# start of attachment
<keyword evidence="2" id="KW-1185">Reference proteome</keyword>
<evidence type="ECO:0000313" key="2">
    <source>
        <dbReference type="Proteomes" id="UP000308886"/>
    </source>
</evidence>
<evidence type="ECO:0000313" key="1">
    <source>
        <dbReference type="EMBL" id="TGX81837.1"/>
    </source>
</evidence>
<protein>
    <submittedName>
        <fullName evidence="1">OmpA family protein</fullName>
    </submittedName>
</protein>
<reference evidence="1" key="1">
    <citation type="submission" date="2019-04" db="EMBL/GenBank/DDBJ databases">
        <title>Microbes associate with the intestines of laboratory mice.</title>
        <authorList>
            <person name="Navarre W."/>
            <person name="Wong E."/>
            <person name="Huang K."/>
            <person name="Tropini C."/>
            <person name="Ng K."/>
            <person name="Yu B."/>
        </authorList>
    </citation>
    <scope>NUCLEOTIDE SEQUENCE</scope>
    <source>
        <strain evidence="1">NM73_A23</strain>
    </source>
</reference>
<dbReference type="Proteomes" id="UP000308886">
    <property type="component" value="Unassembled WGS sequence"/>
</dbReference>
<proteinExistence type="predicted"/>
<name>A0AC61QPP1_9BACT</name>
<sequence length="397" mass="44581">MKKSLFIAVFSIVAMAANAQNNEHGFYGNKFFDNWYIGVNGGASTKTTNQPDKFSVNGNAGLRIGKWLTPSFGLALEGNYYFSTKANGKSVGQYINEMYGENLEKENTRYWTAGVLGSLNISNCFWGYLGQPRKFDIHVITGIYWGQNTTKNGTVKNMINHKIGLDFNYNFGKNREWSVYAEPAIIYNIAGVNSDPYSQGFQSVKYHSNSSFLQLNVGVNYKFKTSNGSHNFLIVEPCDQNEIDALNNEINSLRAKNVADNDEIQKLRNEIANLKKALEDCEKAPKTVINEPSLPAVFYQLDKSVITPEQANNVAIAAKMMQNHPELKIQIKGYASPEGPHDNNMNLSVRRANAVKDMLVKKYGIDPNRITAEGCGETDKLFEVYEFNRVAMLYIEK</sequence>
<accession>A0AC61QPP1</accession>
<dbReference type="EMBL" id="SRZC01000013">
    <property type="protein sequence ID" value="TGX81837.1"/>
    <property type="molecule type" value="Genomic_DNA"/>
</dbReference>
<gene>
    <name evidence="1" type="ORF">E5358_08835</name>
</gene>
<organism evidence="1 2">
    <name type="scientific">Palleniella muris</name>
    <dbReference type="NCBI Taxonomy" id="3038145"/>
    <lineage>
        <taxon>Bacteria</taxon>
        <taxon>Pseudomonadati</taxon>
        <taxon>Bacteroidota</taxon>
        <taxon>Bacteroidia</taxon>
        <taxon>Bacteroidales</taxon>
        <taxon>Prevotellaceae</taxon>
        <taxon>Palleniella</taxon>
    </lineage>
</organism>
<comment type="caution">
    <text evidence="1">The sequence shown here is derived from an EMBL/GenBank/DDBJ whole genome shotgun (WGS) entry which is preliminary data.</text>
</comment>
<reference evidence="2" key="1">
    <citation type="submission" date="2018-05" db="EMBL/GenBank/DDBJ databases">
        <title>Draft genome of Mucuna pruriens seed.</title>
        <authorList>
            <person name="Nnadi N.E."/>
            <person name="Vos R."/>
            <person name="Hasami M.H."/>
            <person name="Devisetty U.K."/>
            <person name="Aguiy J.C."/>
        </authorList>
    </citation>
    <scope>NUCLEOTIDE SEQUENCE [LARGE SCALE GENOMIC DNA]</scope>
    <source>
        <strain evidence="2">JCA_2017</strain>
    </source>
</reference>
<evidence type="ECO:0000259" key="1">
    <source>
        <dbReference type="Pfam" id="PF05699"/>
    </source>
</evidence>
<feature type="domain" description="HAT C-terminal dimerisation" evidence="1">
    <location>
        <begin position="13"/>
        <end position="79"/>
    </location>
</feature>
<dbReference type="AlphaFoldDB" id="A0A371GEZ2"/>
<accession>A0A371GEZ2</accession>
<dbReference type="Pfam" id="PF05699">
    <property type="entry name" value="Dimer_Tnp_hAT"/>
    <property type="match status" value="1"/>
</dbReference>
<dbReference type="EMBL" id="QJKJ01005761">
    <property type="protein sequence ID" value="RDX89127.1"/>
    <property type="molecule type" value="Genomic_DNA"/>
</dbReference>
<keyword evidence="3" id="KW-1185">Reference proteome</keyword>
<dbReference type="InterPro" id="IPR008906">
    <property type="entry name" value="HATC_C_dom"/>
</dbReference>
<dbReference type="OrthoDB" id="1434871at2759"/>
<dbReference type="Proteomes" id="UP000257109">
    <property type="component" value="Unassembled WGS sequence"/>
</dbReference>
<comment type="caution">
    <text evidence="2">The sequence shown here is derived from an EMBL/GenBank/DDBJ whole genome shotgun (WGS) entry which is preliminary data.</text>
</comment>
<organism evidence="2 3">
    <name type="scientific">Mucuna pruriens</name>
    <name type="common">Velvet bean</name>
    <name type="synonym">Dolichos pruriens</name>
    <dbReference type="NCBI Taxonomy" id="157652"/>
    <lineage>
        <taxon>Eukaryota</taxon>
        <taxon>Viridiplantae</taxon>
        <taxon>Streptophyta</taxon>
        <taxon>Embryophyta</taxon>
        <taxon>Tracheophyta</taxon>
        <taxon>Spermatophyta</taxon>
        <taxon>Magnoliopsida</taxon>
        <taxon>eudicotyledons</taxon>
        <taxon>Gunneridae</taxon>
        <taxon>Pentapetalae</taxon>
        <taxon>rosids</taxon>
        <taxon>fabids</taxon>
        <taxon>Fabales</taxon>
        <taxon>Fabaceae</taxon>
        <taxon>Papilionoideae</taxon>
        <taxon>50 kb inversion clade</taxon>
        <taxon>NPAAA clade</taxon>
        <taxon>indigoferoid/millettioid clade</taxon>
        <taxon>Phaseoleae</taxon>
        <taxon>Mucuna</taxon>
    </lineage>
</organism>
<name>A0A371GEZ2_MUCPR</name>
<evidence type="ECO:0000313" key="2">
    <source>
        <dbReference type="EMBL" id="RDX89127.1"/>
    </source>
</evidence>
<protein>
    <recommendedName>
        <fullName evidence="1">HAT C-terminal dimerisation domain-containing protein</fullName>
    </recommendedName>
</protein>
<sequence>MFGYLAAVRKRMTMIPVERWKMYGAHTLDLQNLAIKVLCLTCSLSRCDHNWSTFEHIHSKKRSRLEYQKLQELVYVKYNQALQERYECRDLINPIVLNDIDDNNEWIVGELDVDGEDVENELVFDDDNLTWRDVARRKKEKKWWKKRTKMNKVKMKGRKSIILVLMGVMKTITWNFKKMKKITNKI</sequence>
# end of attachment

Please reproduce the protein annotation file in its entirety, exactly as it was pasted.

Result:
<keyword evidence="2" id="KW-1185">Reference proteome</keyword>
<evidence type="ECO:0000313" key="2">
    <source>
        <dbReference type="Proteomes" id="UP000308886"/>
    </source>
</evidence>
<evidence type="ECO:0000313" key="1">
    <source>
        <dbReference type="EMBL" id="TGX81837.1"/>
    </source>
</evidence>
<protein>
    <submittedName>
        <fullName evidence="1">OmpA family protein</fullName>
    </submittedName>
</protein>
<reference evidence="1" key="1">
    <citation type="submission" date="2019-04" db="EMBL/GenBank/DDBJ databases">
        <title>Microbes associate with the intestines of laboratory mice.</title>
        <authorList>
            <person name="Navarre W."/>
            <person name="Wong E."/>
            <person name="Huang K."/>
            <person name="Tropini C."/>
            <person name="Ng K."/>
            <person name="Yu B."/>
        </authorList>
    </citation>
    <scope>NUCLEOTIDE SEQUENCE</scope>
    <source>
        <strain evidence="1">NM73_A23</strain>
    </source>
</reference>
<dbReference type="Proteomes" id="UP000308886">
    <property type="component" value="Unassembled WGS sequence"/>
</dbReference>
<proteinExistence type="predicted"/>
<name>A0AC61QPP1_9BACT</name>
<sequence length="397" mass="44581">MKKSLFIAVFSIVAMAANAQNNEHGFYGNKFFDNWYIGVNGGASTKTTNQPDKFSVNGNAGLRIGKWLTPSFGLALEGNYYFSTKANGKSVGQYINEMYGENLEKENTRYWTAGVLGSLNISNCFWGYLGQPRKFDIHVITGIYWGQNTTKNGTVKNMINHKIGLDFNYNFGKNREWSVYAEPAIIYNIAGVNSDPYSQGFQSVKYHSNSSFLQLNVGVNYKFKTSNGSHNFLIVEPCDQNEIDALNNEINSLRAKNVADNDEIQKLRNEIANLKKALEDCEKAPKTVINEPSLPAVFYQLDKSVITPEQANNVAIAAKMMQNHPELKIQIKGYASPEGPHDNNMNLSVRRANAVKDMLVKKYGIDPNRITAEGCGETDKLFEVYEFNRVAMLYIEK</sequence>
<accession>A0AC61QPP1</accession>
<dbReference type="EMBL" id="SRZC01000013">
    <property type="protein sequence ID" value="TGX81837.1"/>
    <property type="molecule type" value="Genomic_DNA"/>
</dbReference>
<gene>
    <name evidence="1" type="ORF">E5358_08835</name>
</gene>
<organism evidence="1 2">
    <name type="scientific">Palleniella muris</name>
    <dbReference type="NCBI Taxonomy" id="3038145"/>
    <lineage>
        <taxon>Bacteria</taxon>
        <taxon>Pseudomonadati</taxon>
        <taxon>Bacteroidota</taxon>
        <taxon>Bacteroidia</taxon>
        <taxon>Bacteroidales</taxon>
        <taxon>Prevotellaceae</taxon>
        <taxon>Palleniella</taxon>
    </lineage>
</organism>
<comment type="caution">
    <text evidence="1">The sequence shown here is derived from an EMBL/GenBank/DDBJ whole genome shotgun (WGS) entry which is preliminary data.</text>
</comment>
<reference evidence="2" key="1">
    <citation type="submission" date="2018-05" db="EMBL/GenBank/DDBJ databases">
        <title>Draft genome of Mucuna pruriens seed.</title>
        <authorList>
            <person name="Nnadi N.E."/>
            <person name="Vos R."/>
            <person name="Hasami M.H."/>
            <person name="Devisetty U.K."/>
            <person name="Aguiy J.C."/>
        </authorList>
    </citation>
    <scope>NUCLEOTIDE SEQUENCE [LARGE SCALE GENOMIC DNA]</scope>
    <source>
        <strain evidence="2">JCA_2017</strain>
    </source>
</reference>
<evidence type="ECO:0000259" key="1">
    <source>
        <dbReference type="Pfam" id="PF05699"/>
    </source>
</evidence>
<feature type="domain" description="HAT C-terminal dimerisation" evidence="1">
    <location>
        <begin position="13"/>
        <end position="79"/>
    </location>
</feature>
<dbReference type="AlphaFoldDB" id="A0A371GEZ2"/>
<accession>A0A371GEZ2</accession>
<dbReference type="Pfam" id="PF05699">
    <property type="entry name" value="Dimer_Tnp_hAT"/>
    <property type="match status" value="1"/>
</dbReference>
<dbReference type="EMBL" id="QJKJ01005761">
    <property type="protein sequence ID" value="RDX89127.1"/>
    <property type="molecule type" value="Genomic_DNA"/>
</dbReference>
<keyword evidence="3" id="KW-1185">Reference proteome</keyword>
<dbReference type="InterPro" id="IPR008906">
    <property type="entry name" value="HATC_C_dom"/>
</dbReference>
<dbReference type="OrthoDB" id="1434871at2759"/>
<dbReference type="Proteomes" id="UP000257109">
    <property type="component" value="Unassembled WGS sequence"/>
</dbReference>
<comment type="caution">
    <text evidence="2">The sequence shown here is derived from an EMBL/GenBank/DDBJ whole genome shotgun (WGS) entry which is preliminary data.</text>
</comment>
<organism evidence="2 3">
    <name type="scientific">Mucuna pruriens</name>
    <name type="common">Velvet bean</name>
    <name type="synonym">Dolichos pruriens</name>
    <dbReference type="NCBI Taxonomy" id="157652"/>
    <lineage>
        <taxon>Eukaryota</taxon>
        <taxon>Viridiplantae</taxon>
        <taxon>Streptophyta</taxon>
        <taxon>Embryophyta</taxon>
        <taxon>Tracheophyta</taxon>
        <taxon>Spermatophyta</taxon>
        <taxon>Magnoliopsida</taxon>
        <taxon>eudicotyledons</taxon>
        <taxon>Gunneridae</taxon>
        <taxon>Pentapetalae</taxon>
        <taxon>rosids</taxon>
        <taxon>fabids</taxon>
        <taxon>Fabales</taxon>
        <taxon>Fabaceae</taxon>
        <taxon>Papilionoideae</taxon>
        <taxon>50 kb inversion clade</taxon>
        <taxon>NPAAA clade</taxon>
        <taxon>indigoferoid/millettioid clade</taxon>
        <taxon>Phaseoleae</taxon>
        <taxon>Mucuna</taxon>
    </lineage>
</organism>
<name>A0A371GEZ2_MUCPR</name>
<evidence type="ECO:0000313" key="2">
    <source>
        <dbReference type="EMBL" id="RDX89127.1"/>
    </source>
</evidence>
<protein>
    <recommendedName>
        <fullName evidence="1">HAT C-terminal dimerisation domain-containing protein</fullName>
    </recommendedName>
</protein>
<sequence>MFGYLAAVRKRMTMIPVERWKMYGAHTLDLQNLAIKVLCLTCSLSRCDHNWSTFEHIHSKKRSRLEYQKLQELVYVKYNQALQERYECRDLINPIVLNDIDDNNEWIVGELDVDGEDVENELVFDDDNLTWRDVARRKKEKKWWKKRTKMNKVKMKGRKSIILVLMGVMKTITWNFKKMKKITNKI</sequence>